Also, the fund company doesn’t own the funds; it only manages the fund. The shareholders of the fund own the fund. The assets are held by a third-party custodian, never by the fund manager directly. If the fund company fails, the fund shareholders still own all of the assets; they’d have to find another management team for the fund.

  8. I am an RIA with a large percentage of my assets custodied at Scottrade. They were forced to make this move to stay competitive with Schwab, Ameritrade, and other popular adviser platforms. Competition is nice. Like Schwab’s but unlike Ameritrade’s, Scottrade’s commision-free ETF offerings are brand spankin’ new funds. It will take time to build volume. Until then don’t use market orders. Unless you enjoy selling a $25/share fund for $2/share (which happened to some unlucky and unwise traders on the first day of trading; the sales were eventually broken by the exchange).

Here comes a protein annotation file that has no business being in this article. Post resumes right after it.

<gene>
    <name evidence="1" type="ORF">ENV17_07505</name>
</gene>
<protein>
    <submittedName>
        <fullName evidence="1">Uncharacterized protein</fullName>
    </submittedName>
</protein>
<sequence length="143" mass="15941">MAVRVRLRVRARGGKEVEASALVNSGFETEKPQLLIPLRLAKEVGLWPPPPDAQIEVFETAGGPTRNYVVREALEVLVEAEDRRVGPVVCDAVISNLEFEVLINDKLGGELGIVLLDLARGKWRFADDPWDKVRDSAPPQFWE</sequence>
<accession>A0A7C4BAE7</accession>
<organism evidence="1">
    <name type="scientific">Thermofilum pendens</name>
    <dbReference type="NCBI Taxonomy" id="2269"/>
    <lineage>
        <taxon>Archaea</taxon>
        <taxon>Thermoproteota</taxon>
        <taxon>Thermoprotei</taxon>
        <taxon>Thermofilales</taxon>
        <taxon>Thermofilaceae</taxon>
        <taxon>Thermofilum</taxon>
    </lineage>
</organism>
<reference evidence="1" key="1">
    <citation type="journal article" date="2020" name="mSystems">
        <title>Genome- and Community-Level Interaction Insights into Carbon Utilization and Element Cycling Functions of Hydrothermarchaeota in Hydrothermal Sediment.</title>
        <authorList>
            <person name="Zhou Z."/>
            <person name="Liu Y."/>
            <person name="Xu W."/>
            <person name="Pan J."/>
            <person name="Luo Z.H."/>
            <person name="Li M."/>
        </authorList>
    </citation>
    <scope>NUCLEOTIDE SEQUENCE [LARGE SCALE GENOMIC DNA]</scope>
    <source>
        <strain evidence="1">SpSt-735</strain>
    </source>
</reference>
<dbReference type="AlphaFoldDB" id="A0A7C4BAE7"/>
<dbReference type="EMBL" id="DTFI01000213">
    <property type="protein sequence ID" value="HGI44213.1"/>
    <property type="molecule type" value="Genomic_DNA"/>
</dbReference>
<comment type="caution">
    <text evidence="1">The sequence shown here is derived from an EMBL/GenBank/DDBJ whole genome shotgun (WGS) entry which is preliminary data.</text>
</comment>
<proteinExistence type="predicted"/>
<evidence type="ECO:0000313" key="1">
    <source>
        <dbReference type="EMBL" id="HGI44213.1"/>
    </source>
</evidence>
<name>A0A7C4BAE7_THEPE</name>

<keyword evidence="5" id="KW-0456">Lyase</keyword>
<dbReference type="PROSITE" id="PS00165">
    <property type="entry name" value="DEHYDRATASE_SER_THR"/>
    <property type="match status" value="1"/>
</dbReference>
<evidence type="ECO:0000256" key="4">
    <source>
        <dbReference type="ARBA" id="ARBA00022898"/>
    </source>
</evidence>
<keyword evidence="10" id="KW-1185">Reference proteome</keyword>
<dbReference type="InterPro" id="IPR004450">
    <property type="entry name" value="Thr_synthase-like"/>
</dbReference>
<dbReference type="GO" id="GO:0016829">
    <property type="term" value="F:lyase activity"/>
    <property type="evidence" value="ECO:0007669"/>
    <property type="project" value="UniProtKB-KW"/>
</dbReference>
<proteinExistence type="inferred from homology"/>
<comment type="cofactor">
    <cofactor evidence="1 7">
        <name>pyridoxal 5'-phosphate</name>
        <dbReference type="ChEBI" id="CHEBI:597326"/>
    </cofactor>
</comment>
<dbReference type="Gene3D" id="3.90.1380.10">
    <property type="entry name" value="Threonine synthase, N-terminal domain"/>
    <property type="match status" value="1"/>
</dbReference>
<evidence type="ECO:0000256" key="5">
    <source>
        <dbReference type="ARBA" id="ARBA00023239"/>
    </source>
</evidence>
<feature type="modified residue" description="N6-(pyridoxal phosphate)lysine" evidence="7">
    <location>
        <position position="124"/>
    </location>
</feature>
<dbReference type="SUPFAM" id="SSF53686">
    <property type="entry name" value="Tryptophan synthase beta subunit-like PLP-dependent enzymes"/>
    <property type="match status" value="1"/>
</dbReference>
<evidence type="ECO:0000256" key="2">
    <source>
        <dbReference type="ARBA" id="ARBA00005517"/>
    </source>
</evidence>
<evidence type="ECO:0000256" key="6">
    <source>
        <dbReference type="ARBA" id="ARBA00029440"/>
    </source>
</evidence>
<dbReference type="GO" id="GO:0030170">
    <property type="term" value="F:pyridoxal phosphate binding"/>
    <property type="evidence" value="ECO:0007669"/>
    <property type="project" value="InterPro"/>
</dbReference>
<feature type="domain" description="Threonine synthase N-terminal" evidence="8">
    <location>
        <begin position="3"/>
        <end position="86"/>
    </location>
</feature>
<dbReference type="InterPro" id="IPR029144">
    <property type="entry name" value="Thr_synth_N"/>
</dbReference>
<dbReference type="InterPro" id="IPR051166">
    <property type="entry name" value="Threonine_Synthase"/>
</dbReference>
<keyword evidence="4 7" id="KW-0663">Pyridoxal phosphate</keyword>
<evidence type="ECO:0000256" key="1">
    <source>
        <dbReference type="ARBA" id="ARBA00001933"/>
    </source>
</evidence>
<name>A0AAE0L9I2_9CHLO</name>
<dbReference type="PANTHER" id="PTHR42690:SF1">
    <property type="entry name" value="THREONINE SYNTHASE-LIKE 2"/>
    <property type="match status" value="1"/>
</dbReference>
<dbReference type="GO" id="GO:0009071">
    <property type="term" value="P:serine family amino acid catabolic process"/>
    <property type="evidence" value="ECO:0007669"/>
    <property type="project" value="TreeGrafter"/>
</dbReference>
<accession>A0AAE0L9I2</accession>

9. Regarding the many comments above about the indices tracked by the ETFs:

    There is a potential tax advantage that arises because the Scottrade ETFs track a different index than the comparable funds from iShares and others. It is esoteric and admittedly remote, but some here may find it interesting so I’ll mention it.

    When tax loss harvesting, one generally wants to sell a losing fund while maintaining the same market exposure. You can’t buy back the same fund or the generated loss will be disallowed under the wash sale rules. An alternative approach is to buy a different fund that tracks the same index. This MAY avoid the wash sale rule but it’s unclear. As far as I am aware the IRS has never imposed the wash sale rule on two different funds, but if you’re the unlucky test case, you would be in a much stronger position if your funds track two different indices.

    For most investors this is much too remote to worry about, and I agree. However as an investment adviser and tax lawyer, I have to worry about it. Even though remote, the cost of falling afoul of the wash sale rule could cause a big client to take his business elsewhere. So I play it safe by tax loss harvesting across funds tracking different indices. Scottrade’s new fund family represents another tax loss harvesting option.

  10. So much for the free Scottrade ETFs. They just closed them down last week. I enjoyed using them and made some profitable trades. Oh well, time to look elsewhere since I hate paying commissions.